The experience of these players underscores an inescapable fact: Even the most successful and highly visible women cannot overcome the gender wage gap. March 24, marked Women’s Equal Pay Day – which signals how far into the new year the average woman must work to earn as much as the average man in the previous year.

On that day, soccer star Megan Rapinoe testified powerfully before the House Committee on Oversight and Reform in support of equal pay: “There is no level of status, and there's no accomplishment or power that will protect you from the clutches of inequality. One cannot simply outperform inequality or be excellent enough to escape discrimination of any kind.” 

The historic success of the women’s national team proves what is possible when we change our laws to foster rather than limit women’s potential. Past reforms like Title IX were crucial to making more opportunities available for women to excel in sports, but we must do more. In addition to fighting for equal pay, we are committed to investing in public child care and ensuring access to paid family leave. These are crucial steps to level the playing field and remove longstanding barriers so that all women can excel in the workplace.

We are introducing this resolution because everyone, regardless of their gender, deserves fair and equal compensation for their work. Players on the women’s national team proudly represent our nation on the world’s stage. They are role models for girls and women everywhere. Not only because they fight for victory on the field, but also because they fight for equality off the field. 

So while the world watches the U.S. women’s national team compete at the Tokyo Games, it is our duty to ensure they earn their most important and consequential victory yet – equal pay here at home.

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Megan Rapinoe after USWNT loss in Tokyo Olympics: 'No time to dwell'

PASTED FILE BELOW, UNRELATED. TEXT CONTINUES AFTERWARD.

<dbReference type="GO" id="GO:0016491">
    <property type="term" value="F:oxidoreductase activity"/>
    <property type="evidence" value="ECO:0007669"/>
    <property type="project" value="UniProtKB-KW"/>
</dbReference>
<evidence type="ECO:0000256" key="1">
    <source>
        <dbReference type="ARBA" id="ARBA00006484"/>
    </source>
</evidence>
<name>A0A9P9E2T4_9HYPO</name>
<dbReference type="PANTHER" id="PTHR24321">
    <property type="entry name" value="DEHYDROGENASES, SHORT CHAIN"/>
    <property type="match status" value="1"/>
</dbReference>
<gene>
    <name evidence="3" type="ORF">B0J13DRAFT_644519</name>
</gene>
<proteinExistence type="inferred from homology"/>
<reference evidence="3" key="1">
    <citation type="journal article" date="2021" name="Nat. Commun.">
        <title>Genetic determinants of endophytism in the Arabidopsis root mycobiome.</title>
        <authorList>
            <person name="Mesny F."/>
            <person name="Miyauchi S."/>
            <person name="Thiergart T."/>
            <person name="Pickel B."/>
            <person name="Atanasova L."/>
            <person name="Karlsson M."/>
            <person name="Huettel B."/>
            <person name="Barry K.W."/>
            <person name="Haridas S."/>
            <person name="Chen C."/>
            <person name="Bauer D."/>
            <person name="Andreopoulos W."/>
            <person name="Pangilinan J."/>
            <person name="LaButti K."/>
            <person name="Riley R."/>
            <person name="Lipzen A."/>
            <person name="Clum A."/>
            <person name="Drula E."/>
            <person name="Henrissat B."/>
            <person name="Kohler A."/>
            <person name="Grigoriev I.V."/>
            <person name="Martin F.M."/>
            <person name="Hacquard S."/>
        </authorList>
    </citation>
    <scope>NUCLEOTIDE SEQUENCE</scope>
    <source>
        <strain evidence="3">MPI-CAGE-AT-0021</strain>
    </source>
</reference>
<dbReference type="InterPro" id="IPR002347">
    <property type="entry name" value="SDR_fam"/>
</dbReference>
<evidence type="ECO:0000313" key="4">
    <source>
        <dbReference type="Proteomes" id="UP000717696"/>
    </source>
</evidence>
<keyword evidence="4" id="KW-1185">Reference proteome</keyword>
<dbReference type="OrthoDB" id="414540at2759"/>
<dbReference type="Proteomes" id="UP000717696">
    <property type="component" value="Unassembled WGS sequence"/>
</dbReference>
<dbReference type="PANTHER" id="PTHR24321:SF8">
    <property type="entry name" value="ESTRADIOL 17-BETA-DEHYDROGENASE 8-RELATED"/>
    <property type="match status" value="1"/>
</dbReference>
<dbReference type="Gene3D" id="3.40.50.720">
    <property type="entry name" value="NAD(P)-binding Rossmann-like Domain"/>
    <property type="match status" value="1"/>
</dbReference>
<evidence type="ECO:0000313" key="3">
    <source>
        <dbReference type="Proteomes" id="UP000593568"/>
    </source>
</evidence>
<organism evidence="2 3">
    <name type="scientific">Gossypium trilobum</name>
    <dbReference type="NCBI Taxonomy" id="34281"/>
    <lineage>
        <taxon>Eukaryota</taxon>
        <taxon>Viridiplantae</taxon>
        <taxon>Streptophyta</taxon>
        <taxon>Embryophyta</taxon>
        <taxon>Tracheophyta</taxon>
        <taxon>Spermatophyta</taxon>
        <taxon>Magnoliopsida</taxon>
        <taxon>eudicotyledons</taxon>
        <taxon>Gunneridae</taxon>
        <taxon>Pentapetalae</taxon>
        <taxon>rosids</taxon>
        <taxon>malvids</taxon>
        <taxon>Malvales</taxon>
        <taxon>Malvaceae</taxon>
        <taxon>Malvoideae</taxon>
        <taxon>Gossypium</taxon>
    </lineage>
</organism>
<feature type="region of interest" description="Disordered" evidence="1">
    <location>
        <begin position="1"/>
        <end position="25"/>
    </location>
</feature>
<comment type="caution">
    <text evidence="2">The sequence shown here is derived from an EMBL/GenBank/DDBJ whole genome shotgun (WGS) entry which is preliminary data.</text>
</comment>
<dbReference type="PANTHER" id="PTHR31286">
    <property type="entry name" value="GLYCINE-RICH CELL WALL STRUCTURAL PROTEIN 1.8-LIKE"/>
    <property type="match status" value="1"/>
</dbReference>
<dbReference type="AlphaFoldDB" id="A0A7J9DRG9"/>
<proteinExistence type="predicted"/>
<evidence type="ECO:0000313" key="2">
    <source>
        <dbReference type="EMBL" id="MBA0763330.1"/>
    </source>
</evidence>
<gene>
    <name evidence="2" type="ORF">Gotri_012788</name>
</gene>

ESPN 21 July, 2021 - 09:01pm

Megan Rapinoe said the United States women's national team must move on quickly after a surprising 3-0 loss to Sweden in its Olympic Games opener on Wednesday.

The USWNT saw a 44-match unbeaten record end in humbling style as the tournament favorite and world No. 1-ranked side was undone by two Stina Blackstenius goals and one from Lina Hurtig.

With four gold medals, the United States has more than any other nation and is vying to become the first team to win Olympic gold following a World Cup title.

To do that, though, the team must move on quickly after the loss to Peter Gerhardsson's side. Speaking after the match, Rapinoe said: "We got our asses kicked, didn't we? ... I thought we were a little tight, a little nervous, just doing dumb stuff.

"There's no time to dwell and think about if Sweden is living in our heads or not. We've got another game in three days."

Rapinoe, who came on in the 64th minute with the score 2-0, added: "Did we expect this result tonight? No.

"It's frustrating, and it's frustrating that it's Sweden. They found a lot of space on us. I don't even know how many goals we have given up this whole year. I don't remember the last time we gave up a goal. So to give up three is not great."

Sweden, ranked No. 5, has been the U.S. team's nemesis of sorts in recent years. The Swedes bounced the Americans from the 2016 Rio de Janeiro Games in the quarterfinals, their earliest U.S. Olympic exit ever, by making a defensive stand.

In April, Sweden played the United States to a 1-1 draw in Stockholm, which snapped a winning streak dating back to January 2019 when the Americans lost to France in the runup to the World Cup. It was the U.S. team's only draw this year.

"It's not going to be easy. We've got to get positive results in the next two games, but the fact there is still a chance [means] I know this team is not going to give up."

Sweden leads Group G heading into Saturday's game against Australia in Saitama, while the United States faces New Zealand. The top two teams in the group advance to the knockout round.

"We have very brave players and very good leaders," Gerhardsson said. "Brave attitude to win the ball and transition so well. Yeah, I'm satisfied."

In 2008, the United States also lost its first match (2-0 to Norway), but went on to win the gold medal.

"I think ultimately as an athlete you go through ups and downs, and this is a hard result, but it's the nature of a tough tournament," U.S. forward Christen Press said. "It wasn't going to be easy. We weren't going to breeze through six games no matter what. So here we are."